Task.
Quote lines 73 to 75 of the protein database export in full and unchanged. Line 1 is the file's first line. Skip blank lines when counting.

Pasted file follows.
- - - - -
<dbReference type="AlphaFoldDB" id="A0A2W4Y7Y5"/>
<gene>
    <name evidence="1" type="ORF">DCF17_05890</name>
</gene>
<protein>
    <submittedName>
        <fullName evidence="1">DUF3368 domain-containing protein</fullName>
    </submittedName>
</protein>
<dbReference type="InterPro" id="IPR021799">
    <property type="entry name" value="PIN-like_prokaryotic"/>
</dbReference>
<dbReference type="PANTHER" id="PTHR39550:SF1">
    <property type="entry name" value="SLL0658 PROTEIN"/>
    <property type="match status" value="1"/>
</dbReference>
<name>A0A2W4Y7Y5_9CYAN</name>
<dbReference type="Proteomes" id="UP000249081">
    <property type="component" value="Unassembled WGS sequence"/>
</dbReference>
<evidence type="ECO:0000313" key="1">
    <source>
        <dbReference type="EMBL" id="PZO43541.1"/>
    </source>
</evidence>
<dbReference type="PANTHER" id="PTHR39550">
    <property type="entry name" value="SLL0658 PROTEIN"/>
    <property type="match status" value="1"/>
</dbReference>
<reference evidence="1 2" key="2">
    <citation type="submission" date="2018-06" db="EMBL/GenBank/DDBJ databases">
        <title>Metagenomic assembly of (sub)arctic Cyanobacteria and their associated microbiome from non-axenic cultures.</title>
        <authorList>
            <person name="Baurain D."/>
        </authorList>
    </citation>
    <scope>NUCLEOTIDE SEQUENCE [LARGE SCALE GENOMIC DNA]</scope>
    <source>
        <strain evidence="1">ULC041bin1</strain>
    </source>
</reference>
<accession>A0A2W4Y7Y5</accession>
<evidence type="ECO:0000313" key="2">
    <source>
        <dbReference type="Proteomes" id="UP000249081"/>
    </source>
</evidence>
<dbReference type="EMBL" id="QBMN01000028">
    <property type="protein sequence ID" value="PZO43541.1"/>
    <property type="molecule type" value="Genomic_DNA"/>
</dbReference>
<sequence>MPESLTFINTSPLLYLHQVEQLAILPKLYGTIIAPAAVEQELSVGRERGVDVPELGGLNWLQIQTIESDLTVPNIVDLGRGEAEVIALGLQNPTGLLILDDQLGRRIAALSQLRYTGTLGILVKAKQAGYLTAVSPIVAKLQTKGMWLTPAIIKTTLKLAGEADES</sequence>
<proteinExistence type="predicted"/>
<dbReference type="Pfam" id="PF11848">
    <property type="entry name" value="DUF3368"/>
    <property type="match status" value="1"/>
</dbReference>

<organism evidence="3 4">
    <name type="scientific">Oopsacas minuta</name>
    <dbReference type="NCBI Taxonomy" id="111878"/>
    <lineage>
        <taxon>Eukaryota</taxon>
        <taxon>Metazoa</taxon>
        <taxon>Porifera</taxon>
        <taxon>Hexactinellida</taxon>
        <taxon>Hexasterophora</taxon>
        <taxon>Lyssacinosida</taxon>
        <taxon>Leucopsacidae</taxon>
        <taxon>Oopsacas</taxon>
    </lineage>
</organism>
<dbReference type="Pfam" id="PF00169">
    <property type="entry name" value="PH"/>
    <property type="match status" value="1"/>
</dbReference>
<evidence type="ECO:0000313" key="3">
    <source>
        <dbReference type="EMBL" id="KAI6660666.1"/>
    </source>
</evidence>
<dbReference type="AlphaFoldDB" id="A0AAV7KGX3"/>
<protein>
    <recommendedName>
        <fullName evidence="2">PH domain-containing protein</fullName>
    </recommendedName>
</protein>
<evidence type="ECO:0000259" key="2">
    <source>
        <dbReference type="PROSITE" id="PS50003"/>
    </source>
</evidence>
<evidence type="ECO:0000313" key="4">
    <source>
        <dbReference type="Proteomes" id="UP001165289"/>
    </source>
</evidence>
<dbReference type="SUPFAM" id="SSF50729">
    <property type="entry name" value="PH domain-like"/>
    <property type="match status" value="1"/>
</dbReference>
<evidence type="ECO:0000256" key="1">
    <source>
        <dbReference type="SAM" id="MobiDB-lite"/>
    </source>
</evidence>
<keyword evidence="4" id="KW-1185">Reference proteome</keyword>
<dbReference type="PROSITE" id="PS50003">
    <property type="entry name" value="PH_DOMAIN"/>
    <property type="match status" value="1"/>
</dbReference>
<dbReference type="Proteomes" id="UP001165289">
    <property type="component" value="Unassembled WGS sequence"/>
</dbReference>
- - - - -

    <property type="entry name" value="PH"/>
    <property type="match status" value="1"/>
</dbReference>